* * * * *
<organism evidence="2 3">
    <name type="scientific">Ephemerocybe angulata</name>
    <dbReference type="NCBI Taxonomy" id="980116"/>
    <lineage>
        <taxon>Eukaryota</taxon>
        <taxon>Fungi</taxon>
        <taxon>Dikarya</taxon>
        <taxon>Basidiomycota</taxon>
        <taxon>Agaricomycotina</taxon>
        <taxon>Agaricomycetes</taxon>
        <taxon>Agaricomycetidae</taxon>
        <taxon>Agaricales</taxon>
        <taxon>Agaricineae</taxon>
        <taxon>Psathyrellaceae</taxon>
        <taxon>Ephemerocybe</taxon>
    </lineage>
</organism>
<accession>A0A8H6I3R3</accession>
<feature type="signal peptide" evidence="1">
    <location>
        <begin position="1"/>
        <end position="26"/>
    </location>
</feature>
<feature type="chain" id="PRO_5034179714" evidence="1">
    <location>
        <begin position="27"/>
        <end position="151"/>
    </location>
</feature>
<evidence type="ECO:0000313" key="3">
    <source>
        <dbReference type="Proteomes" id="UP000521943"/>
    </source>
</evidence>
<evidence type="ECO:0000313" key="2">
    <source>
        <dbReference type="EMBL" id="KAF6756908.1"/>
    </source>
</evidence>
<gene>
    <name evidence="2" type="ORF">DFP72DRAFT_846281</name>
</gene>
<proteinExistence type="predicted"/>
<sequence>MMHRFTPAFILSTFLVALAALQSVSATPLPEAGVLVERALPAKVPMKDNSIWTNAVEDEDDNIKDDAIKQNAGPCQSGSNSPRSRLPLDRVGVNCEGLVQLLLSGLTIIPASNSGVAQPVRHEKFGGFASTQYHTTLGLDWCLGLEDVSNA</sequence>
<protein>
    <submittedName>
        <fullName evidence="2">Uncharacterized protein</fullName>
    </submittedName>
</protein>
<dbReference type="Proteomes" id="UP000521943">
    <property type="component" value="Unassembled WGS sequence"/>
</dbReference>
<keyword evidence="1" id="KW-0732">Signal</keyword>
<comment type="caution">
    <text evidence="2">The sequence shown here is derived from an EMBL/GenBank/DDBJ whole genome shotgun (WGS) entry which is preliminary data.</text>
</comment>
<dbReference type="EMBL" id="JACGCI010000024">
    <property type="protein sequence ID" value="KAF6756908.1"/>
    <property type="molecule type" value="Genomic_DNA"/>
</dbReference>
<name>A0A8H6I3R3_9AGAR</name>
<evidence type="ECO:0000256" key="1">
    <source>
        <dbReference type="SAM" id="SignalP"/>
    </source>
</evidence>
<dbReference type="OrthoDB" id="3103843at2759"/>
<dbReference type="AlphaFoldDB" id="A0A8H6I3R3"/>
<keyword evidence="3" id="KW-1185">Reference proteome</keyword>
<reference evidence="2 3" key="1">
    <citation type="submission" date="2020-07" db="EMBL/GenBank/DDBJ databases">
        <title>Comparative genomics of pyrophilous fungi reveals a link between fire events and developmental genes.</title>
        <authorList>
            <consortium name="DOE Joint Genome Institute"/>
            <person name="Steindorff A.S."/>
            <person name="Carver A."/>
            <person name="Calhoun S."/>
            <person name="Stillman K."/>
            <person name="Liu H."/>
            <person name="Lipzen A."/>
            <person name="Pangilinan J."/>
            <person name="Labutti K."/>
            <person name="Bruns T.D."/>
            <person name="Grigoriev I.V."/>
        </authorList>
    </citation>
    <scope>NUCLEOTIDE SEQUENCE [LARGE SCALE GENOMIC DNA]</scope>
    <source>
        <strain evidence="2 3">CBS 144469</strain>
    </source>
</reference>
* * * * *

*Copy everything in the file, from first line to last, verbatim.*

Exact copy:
<organism evidence="2 3">
    <name type="scientific">Ephemerocybe angulata</name>
    <dbReference type="NCBI Taxonomy" id="980116"/>
    <lineage>
        <taxon>Eukaryota</taxon>
        <taxon>Fungi</taxon>
        <taxon>Dikarya</taxon>
        <taxon>Basidiomycota</taxon>
        <taxon>Agaricomycotina</taxon>
        <taxon>Agaricomycetes</taxon>
        <taxon>Agaricomycetidae</taxon>
        <taxon>Agaricales</taxon>
        <taxon>Agaricineae</taxon>
        <taxon>Psathyrellaceae</taxon>
        <taxon>Ephemerocybe</taxon>
    </lineage>
</organism>
<accession>A0A8H6I3R3</accession>
<feature type="signal peptide" evidence="1">
    <location>
        <begin position="1"/>
        <end position="26"/>
    </location>
</feature>
<feature type="chain" id="PRO_5034179714" evidence="1">
    <location>
        <begin position="27"/>
        <end position="151"/>
    </location>
</feature>
<evidence type="ECO:0000313" key="3">
    <source>
        <dbReference type="Proteomes" id="UP000521943"/>
    </source>
</evidence>
<evidence type="ECO:0000313" key="2">
    <source>
        <dbReference type="EMBL" id="KAF6756908.1"/>
    </source>
</evidence>
<gene>
    <name evidence="2" type="ORF">DFP72DRAFT_846281</name>
</gene>
<proteinExistence type="predicted"/>
<sequence>MMHRFTPAFILSTFLVALAALQSVSATPLPEAGVLVERALPAKVPMKDNSIWTNAVEDEDDNIKDDAIKQNAGPCQSGSNSPRSRLPLDRVGVNCEGLVQLLLSGLTIIPASNSGVAQPVRHEKFGGFASTQYHTTLGLDWCLGLEDVSNA</sequence>
<protein>
    <submittedName>
        <fullName evidence="2">Uncharacterized protein</fullName>
    </submittedName>
</protein>
<dbReference type="Proteomes" id="UP000521943">
    <property type="component" value="Unassembled WGS sequence"/>
</dbReference>
<keyword evidence="1" id="KW-0732">Signal</keyword>
<comment type="caution">
    <text evidence="2">The sequence shown here is derived from an EMBL/GenBank/DDBJ whole genome shotgun (WGS) entry which is preliminary data.</text>
</comment>
<dbReference type="EMBL" id="JACGCI010000024">
    <property type="protein sequence ID" value="KAF6756908.1"/>
    <property type="molecule type" value="Genomic_DNA"/>
</dbReference>
<name>A0A8H6I3R3_9AGAR</name>
<evidence type="ECO:0000256" key="1">
    <source>
        <dbReference type="SAM" id="SignalP"/>
    </source>
</evidence>
<dbReference type="OrthoDB" id="3103843at2759"/>
<dbReference type="AlphaFoldDB" id="A0A8H6I3R3"/>
<keyword evidence="3" id="KW-1185">Reference proteome</keyword>
<reference evidence="2 3" key="1">
    <citation type="submission" date="2020-07" db="EMBL/GenBank/DDBJ databases">
        <title>Comparative genomics of pyrophilous fungi reveals a link between fire events and developmental genes.</title>
        <authorList>
            <consortium name="DOE Joint Genome Institute"/>
            <person name="Steindorff A.S."/>
            <person name="Carver A."/>
            <person name="Calhoun S."/>
            <person name="Stillman K."/>
            <person name="Liu H."/>
            <person name="Lipzen A."/>
            <person name="Pangilinan J."/>
            <person name="Labutti K."/>
            <person name="Bruns T.D."/>
            <person name="Grigoriev I.V."/>
        </authorList>
    </citation>
    <scope>NUCLEOTIDE SEQUENCE [LARGE SCALE GENOMIC DNA]</scope>
    <source>
        <strain evidence="2 3">CBS 144469</strain>
    </source>
</reference>